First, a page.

Former schools chief Tim Byles has insisted three contractors backing his new company will not hoover up all the work.
Mr Byles, who departed Partnerships for Schools in 2011 to establish Cornerstone, said that despite the backing of Willmott Dixon, Bouygues and Morgan Sindall who have bought preference shares, local contractors would win work in his new venture.
He said that contractors would be chosen based on their suitability for the role, but admitted that the three contractors are kept informed of Cornerstone’s pipeline.
Cornerstone signed its first deal with Plymouth City Council last week to build up to 66 family homes and 20 flats to code for sustainable homes level 6, subject to planning permission.
The company is in talks with more than 20 local authority as it works with financial backers to acquire surplus property and convert it, with the majority of interest currently in mixed-use developments.
Mr Byles said: “We will look at each project on its merits. We will be wanting to make sure that the right partner is engaged in each of our developments and smaller and local construction firms will have good experience at delivering Code 6 houses so we will take that into account before making any decision.
“All our investors are familiar with our developments so they are aware of what’s coming forward.”
Cornerstone’s first deal
Cornerstone agreed to enter a deal with Plymouth City Council to deliver a zero-carbon village in Bickleigh Down, North Devon.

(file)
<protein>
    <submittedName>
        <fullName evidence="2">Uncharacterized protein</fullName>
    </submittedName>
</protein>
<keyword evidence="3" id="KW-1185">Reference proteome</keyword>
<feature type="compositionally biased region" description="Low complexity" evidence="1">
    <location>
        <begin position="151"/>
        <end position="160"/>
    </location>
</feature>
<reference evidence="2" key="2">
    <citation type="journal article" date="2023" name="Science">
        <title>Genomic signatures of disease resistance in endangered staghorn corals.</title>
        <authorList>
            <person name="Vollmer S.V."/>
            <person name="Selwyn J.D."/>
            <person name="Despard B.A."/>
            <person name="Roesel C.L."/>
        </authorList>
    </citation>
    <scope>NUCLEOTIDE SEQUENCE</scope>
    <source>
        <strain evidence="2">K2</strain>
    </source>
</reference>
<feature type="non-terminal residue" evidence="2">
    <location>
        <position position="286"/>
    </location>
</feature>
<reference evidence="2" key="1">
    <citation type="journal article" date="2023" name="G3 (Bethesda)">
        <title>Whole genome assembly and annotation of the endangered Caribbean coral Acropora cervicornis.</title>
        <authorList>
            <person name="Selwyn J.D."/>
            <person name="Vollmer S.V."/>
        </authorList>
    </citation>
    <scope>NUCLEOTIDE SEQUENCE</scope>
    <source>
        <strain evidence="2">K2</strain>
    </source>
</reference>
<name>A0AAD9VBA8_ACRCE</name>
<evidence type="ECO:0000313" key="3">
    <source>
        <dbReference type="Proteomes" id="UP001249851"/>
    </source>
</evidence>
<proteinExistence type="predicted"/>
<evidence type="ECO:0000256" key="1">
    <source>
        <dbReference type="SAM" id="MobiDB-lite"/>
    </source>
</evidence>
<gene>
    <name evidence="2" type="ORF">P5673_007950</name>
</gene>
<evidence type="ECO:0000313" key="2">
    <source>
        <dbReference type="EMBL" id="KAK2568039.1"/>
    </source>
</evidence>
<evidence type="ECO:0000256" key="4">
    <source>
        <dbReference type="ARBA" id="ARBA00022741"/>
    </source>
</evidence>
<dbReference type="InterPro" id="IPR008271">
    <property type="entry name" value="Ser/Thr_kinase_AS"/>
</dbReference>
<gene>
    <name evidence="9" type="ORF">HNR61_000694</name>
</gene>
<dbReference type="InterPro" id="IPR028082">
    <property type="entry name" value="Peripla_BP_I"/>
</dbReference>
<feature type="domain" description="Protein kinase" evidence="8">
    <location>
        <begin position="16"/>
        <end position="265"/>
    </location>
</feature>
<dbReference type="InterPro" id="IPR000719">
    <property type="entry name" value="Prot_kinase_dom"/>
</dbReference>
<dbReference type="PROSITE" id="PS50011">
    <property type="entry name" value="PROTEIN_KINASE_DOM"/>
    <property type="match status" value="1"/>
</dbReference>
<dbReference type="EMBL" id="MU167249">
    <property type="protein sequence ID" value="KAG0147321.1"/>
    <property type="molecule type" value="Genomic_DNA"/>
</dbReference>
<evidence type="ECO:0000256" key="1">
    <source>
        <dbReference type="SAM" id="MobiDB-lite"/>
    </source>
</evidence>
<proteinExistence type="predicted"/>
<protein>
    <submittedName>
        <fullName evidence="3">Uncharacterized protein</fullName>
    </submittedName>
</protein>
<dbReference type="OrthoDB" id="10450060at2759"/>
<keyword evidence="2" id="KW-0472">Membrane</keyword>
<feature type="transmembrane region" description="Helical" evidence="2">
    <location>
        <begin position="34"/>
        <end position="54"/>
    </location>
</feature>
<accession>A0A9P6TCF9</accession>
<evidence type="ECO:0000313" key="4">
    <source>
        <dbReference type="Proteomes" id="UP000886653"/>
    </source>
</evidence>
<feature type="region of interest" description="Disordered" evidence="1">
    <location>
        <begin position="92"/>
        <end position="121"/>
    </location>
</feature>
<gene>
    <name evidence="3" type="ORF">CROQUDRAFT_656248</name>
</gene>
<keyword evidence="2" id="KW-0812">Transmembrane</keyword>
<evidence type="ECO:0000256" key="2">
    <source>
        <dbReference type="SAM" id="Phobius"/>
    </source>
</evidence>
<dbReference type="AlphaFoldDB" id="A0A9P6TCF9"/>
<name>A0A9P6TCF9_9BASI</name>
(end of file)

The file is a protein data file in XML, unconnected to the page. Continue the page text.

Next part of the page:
The agreement will be between CornerstoneZED - a joint venture between Byles’ Cornerstone and ZEDprojects, the enabling arm of architect Bill Dunster – and the council.
Plymouth City Council anticipates signing the Option Agreement over the coming months. CornerstoneZED will then submit a formal planning application. Should this be approved, the development is scheduled to begin later this year.
Mr Byles told CN in November that he hoped to have the first deal signed before Christmas last year, however this didn’t materialise.
He said this is down to greater interest than he had first thought, and said he still plans to make Cornerstone an international venture within five years.
“Some of our earlier discussions had got a lot larger than I expected. I thought we would conclude discussions around small to medium sized projects quite quickly but what’s happened is that the scale of the opportunity has become clear”, he said.
“We are seeing much larger scale schemes coming forward than I appreciated and that’s why our first deal is later than I thought but our pipeline is much bigger.
“For example we have been talking to an authority about a 100-bed home for the elderly and are now talking to them about providing a 400-bed home and larger deals do take longer to put together.”
The company is in talks over further deals in the South-west, and Mr Byles said he expected to announce further deals within months.